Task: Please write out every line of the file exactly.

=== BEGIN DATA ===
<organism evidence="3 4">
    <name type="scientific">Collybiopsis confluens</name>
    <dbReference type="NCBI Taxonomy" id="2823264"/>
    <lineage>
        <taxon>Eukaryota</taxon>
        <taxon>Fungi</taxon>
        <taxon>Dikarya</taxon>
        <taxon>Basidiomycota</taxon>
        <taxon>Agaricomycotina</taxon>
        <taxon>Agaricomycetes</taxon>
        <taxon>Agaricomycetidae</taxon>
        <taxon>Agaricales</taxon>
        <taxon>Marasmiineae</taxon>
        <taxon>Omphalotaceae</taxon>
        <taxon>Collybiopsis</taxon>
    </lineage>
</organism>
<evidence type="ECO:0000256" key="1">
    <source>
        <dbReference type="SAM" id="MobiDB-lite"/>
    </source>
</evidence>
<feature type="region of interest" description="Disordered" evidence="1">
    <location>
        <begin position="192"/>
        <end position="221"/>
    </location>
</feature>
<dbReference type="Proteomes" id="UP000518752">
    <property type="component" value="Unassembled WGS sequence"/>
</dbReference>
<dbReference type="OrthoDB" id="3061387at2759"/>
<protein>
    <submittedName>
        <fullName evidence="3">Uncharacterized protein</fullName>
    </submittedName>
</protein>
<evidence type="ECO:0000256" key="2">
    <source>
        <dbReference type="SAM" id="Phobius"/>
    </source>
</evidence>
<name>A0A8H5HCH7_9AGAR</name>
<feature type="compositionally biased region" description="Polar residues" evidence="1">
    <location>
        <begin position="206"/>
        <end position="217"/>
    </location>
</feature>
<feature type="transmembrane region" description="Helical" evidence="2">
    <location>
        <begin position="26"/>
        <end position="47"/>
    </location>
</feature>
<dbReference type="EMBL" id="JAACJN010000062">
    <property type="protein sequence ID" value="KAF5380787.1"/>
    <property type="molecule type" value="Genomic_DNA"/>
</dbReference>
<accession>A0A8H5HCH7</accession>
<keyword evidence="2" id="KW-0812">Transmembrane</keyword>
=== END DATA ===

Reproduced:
<organism evidence="3 4">
    <name type="scientific">Collybiopsis confluens</name>
    <dbReference type="NCBI Taxonomy" id="2823264"/>
    <lineage>
        <taxon>Eukaryota</taxon>
        <taxon>Fungi</taxon>
        <taxon>Dikarya</taxon>
        <taxon>Basidiomycota</taxon>
        <taxon>Agaricomycotina</taxon>
        <taxon>Agaricomycetes</taxon>
        <taxon>Agaricomycetidae</taxon>
        <taxon>Agaricales</taxon>
        <taxon>Marasmiineae</taxon>
        <taxon>Omphalotaceae</taxon>
        <taxon>Collybiopsis</taxon>
    </lineage>
</organism>
<evidence type="ECO:0000256" key="1">
    <source>
        <dbReference type="SAM" id="MobiDB-lite"/>
    </source>
</evidence>
<feature type="region of interest" description="Disordered" evidence="1">
    <location>
        <begin position="192"/>
        <end position="221"/>
    </location>
</feature>
<dbReference type="Proteomes" id="UP000518752">
    <property type="component" value="Unassembled WGS sequence"/>
</dbReference>
<dbReference type="OrthoDB" id="3061387at2759"/>
<protein>
    <submittedName>
        <fullName evidence="3">Uncharacterized protein</fullName>
    </submittedName>
</protein>
<evidence type="ECO:0000256" key="2">
    <source>
        <dbReference type="SAM" id="Phobius"/>
    </source>
</evidence>
<name>A0A8H5HCH7_9AGAR</name>
<feature type="compositionally biased region" description="Polar residues" evidence="1">
    <location>
        <begin position="206"/>
        <end position="217"/>
    </location>
</feature>
<feature type="transmembrane region" description="Helical" evidence="2">
    <location>
        <begin position="26"/>
        <end position="47"/>
    </location>
</feature>
<dbReference type="EMBL" id="JAACJN010000062">
    <property type="protein sequence ID" value="KAF5380787.1"/>
    <property type="molecule type" value="Genomic_DNA"/>
</dbReference>
<accession>A0A8H5HCH7</accession>
<keyword evidence="2" id="KW-0812">Transmembrane</keyword>